Fig. 1. (a) XRD pattern and SEM image, (b) TGA results. Fig. 1b shows the TGA results of the as-prepared WS2 nanosheet. It can be seen that the overall weight loss up to 1200 °C is less than 2 wt. %, indicating the excellent thermal stability of WS2. This character is very beneficial for thermal batteries. When the internal pyrotechnic source is ignited, the inner temperature of the battery exceeds 1000 °C for a short period of time(16), which is higher than the decomposition temperatures of FeS2 (550 °C) and CoS2 (650 °C)(2). The fugitive sulfur produced will lead to serious thermal runaway, which may destroy the battery. This problem can be totally resolved when WS2 is adopted as cathode. Moreover, cathode materials with higher thermal stability allow higher operating temperature, which enables faster transportation of lithium ions and longer lifetime. Therefore, the extremely thermal stable WS2 is superior to the existing FeS2 and CoS2 cathodes. The Li-B/WS2 battery was discharged at a constant current density of 150 mA cm-2. The pulse mode test was to load a set of decreasing pulse current (Ipulse) densities within 2 s, and caused changes in the voltage (ΔUpulse) correspondingly. The total polarization (R) can be calculated by the 5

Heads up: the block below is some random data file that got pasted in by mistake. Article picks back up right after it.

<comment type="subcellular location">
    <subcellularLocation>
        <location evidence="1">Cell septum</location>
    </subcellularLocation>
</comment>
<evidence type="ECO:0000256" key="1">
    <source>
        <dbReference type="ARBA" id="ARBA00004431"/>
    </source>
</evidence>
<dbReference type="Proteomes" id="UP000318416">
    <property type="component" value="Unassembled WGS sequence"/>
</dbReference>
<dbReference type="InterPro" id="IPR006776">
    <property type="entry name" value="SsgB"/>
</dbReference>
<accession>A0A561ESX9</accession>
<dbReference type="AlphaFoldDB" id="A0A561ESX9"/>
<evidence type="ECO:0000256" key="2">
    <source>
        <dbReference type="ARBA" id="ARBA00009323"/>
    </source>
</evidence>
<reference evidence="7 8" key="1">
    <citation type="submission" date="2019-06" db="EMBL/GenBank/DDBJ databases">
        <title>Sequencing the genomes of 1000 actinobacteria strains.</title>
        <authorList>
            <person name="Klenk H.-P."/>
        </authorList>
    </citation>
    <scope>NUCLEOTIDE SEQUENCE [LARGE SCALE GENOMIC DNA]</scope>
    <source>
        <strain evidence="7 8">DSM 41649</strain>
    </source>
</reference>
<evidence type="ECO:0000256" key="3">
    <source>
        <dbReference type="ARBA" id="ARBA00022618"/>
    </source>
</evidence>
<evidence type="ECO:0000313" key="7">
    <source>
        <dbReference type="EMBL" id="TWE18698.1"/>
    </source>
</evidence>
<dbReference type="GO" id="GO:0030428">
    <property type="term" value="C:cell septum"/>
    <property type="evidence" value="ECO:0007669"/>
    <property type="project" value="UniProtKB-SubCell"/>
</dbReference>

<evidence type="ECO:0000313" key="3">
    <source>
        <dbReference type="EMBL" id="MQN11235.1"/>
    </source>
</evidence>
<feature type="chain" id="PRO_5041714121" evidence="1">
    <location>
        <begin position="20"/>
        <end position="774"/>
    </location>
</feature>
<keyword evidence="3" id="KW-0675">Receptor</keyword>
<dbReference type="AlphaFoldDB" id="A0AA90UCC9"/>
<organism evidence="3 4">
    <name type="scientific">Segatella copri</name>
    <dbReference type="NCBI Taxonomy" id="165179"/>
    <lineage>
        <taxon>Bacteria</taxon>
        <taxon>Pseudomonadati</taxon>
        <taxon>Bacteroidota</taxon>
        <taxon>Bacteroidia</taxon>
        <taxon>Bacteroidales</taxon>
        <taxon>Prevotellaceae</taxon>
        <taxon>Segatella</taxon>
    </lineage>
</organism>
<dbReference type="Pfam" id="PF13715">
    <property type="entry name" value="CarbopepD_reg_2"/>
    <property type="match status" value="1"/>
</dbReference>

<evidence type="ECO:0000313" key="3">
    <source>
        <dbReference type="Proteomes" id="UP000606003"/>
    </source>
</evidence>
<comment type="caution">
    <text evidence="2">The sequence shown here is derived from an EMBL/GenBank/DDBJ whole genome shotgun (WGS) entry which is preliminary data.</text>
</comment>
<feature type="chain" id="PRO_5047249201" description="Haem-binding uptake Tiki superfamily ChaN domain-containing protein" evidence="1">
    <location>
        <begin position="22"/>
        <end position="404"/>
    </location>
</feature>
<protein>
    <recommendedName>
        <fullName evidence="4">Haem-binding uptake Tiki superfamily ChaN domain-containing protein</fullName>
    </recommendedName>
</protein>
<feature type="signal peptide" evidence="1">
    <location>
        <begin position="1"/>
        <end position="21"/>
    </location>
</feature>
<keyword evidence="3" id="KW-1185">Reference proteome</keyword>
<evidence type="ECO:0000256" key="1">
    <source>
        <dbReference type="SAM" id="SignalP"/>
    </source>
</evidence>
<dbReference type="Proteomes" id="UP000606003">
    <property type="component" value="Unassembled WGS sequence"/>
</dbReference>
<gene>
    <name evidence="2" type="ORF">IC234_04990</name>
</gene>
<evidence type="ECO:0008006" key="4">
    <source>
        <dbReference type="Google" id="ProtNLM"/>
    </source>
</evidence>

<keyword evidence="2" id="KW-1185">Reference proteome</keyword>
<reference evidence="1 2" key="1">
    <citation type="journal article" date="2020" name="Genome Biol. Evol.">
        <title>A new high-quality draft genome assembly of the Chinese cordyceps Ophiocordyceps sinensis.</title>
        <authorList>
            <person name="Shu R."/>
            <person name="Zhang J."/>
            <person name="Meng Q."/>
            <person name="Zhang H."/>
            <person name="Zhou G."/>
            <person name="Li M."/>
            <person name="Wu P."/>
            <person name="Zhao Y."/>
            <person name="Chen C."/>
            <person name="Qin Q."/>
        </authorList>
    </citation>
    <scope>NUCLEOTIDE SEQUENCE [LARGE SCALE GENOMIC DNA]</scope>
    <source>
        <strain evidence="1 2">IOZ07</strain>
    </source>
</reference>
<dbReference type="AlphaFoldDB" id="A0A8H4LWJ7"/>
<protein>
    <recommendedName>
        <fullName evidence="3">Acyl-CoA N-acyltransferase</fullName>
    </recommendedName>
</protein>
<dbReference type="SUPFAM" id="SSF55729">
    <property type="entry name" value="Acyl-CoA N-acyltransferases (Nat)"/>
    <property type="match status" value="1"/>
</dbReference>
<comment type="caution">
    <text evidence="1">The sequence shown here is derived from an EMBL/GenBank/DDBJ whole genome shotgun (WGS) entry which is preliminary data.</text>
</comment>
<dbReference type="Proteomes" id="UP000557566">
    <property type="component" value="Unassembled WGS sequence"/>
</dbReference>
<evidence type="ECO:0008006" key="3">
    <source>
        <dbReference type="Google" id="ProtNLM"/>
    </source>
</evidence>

following equation(17):

Fig. 2. Electrochemical performances of the Li-B/WS2 single cell: (a) open-circuit discharge, (b) discharge curve at 150 mA cm-2, (c) pulse discharge, (d) total polarization. Fig. 2a shows that the open circuit voltage (OCV) is about 1.43 V. Fig. 2b exhibits the discharge performance of single cell at 150 mA cm-2. The initial discharge voltage is about 1.39 V following a long voltage plateau. The specific capacity is 334.7 mA h g-1 with the cut-off voltage of 1.0 V (75% of the initial voltage), which is higher than the 303 mA h g-1 of CoS2 (at 500 °C, 100 mA cm-2)(18). Therefore, the larger specific capacity enables WS2 a promising candidate for long-life thermal batteries. Fig. 2c presents the details of the pulse model. The total polarization of the Li-B/WS2 single cell (Fig. 2d) gradually increases from 10.8 mΩ to 11.2 mΩ with the increasing current densities up to 2 A cm-2, showing better conductivity than 14 mΩ of the Li-Al/FeS2 cell(7). To investigate the discharge mechanism of the Li-B/LiF-LiCl-LiBr/WS2 thermal battery system, the cathode materials after deeply discharge was examined by ex-situ XRD, as shown in Fig. 3. 6